We live in a money-driven world, and when you set the price for your product or service, it can really feel like the whole weight of that world is on your shoulders. Why? Because no matter how much you charge, you will get push-back from people who say they can find it for less.
We Love to GET a Discount or a Deal
And why not? People love to get a good deal. We watch for sales, we use the internet to compare prices, we use coupons and discount codes. And men–you lo
ve to haggle and negotiate. It’s like a game, isn’t it? If you can get the seller to knock a few bucks ( or a lotta bucks) off what he said was his rock-bottom price, there’s a thrill in that. You won!
And that’s fine when you’re selling a used car. Right now my neighbor is selling his truck for $4500 OBO. But he’ll only part with the truck if the best offer is AT LEAST the number he has in his head for rock-bottom. He has built negotiating into the price. And he also knows what he believes the truck is worth and he won’t accept a penny less.
Business owners often build some padding into the price of a product or service so that when a prime client comes along, they can offer a discount without taking a major hit.
In fact, many services seem to have arbitrary prices attached to them.
Attorneys: The Poster Children for Overcharging…or Are They?
Take attorneys, for example. They seem to take the brunt of the jokes when it comes to charging high hourly rates. In fact, in 2014, the largest law firm partners billed at an average of $727/hour. Why do attorneys charge so much? One simple answer is this: Because They Can. And when we really need the expertise of an attorney, we will pay one, because we have to. “Because they can” seems, at first blush, to be another knock at the legal profession. But it really isn’t. Lawyers charge a premium because their services are in demand, and they’re the only ones who can provide them. There’s a limit to what we can do for ourselves when it comes to legal services, and certainly, if you were wrongfully accused of murder, you would turn to a lawyer for help. And you’d probably turn to a GREAT lawyer for help. Which means you’re going to pay more. So how much should a GREAT lawyer charge? Maybe $150 an hour, or $600 an hour, or $2,000 an hour? Somewhere in between? Well, it depends on a great number of things, including expertise, track record, competence, availability, specialty, and more. What is their TIME worth? NOTHING. But what are their RESULTS worth? Often, they’re priceless.
Why Your Time is Worth Zero Dollars
I often use myself as an example of how we should stop billing for our time. Why? Because our time isn’t worth anything to another person. If I were run over by a herd of stampeding elephants and died right now, you might be sad, but you wouldn’t lose any money. Arguably, I should have at least another 306,600 hours left in my life based on average life expectancies (24 hours X 365 days X 35 years). What is the monetary value of those hours TO YOU? Zero.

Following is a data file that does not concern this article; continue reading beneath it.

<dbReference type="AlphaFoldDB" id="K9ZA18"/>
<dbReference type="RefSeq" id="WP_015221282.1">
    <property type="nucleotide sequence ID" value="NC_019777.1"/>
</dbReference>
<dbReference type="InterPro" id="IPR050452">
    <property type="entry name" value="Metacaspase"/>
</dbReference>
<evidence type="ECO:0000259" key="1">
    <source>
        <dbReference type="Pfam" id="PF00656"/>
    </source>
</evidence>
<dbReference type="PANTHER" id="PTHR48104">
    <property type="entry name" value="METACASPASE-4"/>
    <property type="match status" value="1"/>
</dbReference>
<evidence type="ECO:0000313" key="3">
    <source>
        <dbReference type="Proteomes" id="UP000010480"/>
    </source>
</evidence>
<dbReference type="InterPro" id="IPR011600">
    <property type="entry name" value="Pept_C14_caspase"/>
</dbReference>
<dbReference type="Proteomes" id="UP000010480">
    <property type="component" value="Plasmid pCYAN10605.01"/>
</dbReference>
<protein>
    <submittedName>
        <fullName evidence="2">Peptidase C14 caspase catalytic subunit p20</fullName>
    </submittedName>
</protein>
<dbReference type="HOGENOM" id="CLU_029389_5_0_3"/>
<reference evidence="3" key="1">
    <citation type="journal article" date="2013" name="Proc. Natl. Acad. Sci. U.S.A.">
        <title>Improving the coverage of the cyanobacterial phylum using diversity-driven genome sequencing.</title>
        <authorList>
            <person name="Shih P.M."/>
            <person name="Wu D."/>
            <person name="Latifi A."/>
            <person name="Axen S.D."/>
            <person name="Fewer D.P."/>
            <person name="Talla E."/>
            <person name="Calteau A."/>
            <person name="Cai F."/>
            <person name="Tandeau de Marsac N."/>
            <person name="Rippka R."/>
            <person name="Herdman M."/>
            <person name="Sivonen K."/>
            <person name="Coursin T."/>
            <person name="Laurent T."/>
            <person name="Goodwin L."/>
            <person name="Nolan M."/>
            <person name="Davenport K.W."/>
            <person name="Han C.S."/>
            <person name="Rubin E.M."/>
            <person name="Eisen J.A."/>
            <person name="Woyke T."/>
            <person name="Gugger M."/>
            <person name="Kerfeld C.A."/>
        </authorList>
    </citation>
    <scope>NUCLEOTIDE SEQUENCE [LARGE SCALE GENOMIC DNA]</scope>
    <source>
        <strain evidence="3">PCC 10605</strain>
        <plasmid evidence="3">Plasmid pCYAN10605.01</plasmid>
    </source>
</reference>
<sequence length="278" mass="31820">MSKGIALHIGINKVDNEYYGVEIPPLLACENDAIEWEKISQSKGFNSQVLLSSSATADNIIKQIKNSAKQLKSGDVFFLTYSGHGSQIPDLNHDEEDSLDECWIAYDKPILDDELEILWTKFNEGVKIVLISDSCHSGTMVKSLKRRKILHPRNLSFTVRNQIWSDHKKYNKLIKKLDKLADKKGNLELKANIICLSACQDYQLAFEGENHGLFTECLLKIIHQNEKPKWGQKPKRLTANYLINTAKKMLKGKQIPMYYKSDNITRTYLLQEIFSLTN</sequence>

BUT…if I have been helping you with a project and my expertise has been needed to get you to the next step over and over again, now can you place a monetary value on my absence? Much more likely. That’s why we should always charge for RESULTS rather than TIME.
You Set Your Price Based on Results and Value
I remember about 5 years ago having a one-to-one meeting with a business owner in my network. He said to me (without the slightest hesitation or apology), “I don’t understand why you and [another coach] charge so much money. If you charged less, I’m sure you’d have a lot more clients.”
He may have been right, but I didn’t care. I’d done my homework and knew what I was worth. The funniest part of this exchange is that I charge much more NOW than I used to (I’m more efficient and effective than I was as a new coach), and just a few months ago this same person begged me to work with him at my CURRENT rates. He knows the results he wants and he has decided I’m the person to help him achieve them. He sees the value now, so there’s no haggling over price!
What to Do When You Want the Business and They Want the Discount
There will always be someone who says, “I can get what you offer for cheaper.” And 9 times out of 10, you should probably encourage the person to do just that: go get it elsewhere.
But when you want the business, don’t offer discounts. A discount tells the buyer that your price is artificially inflated. Instead, offer them something ADDITIONAL that is of HIGH PERCEIVED VALUE TO THEM and of LOW COST TO YOU.
They’ll feel like they won, and you won’t have to take less money than you’re worth.
This concept is an easy one to execute—once you know what that additional offer will be. I recommend talking to your coach, mastermind group, or accountability partner to come up with ideas. You could also ask current and former clients what they would recommend. You might even come up with a few ideas and run them past someone who ultimately went elsewhere for a lower price.
Never, Ever Give a Discount…Even if You LOVE the Person
A final word on discounts: don’t give them to friends or people in your network. Give them something additional, but don’t change your price. If you do, you unintentionally communicate that you’re not worth what you really charge, and that makes it tough for people to send you referrals who won’t try to haggle!
If you have a great example of something you offer to people who fight about price, I’d love to hear it in the comments!
Photo credit: photo is circulating on Facebook, origin unknown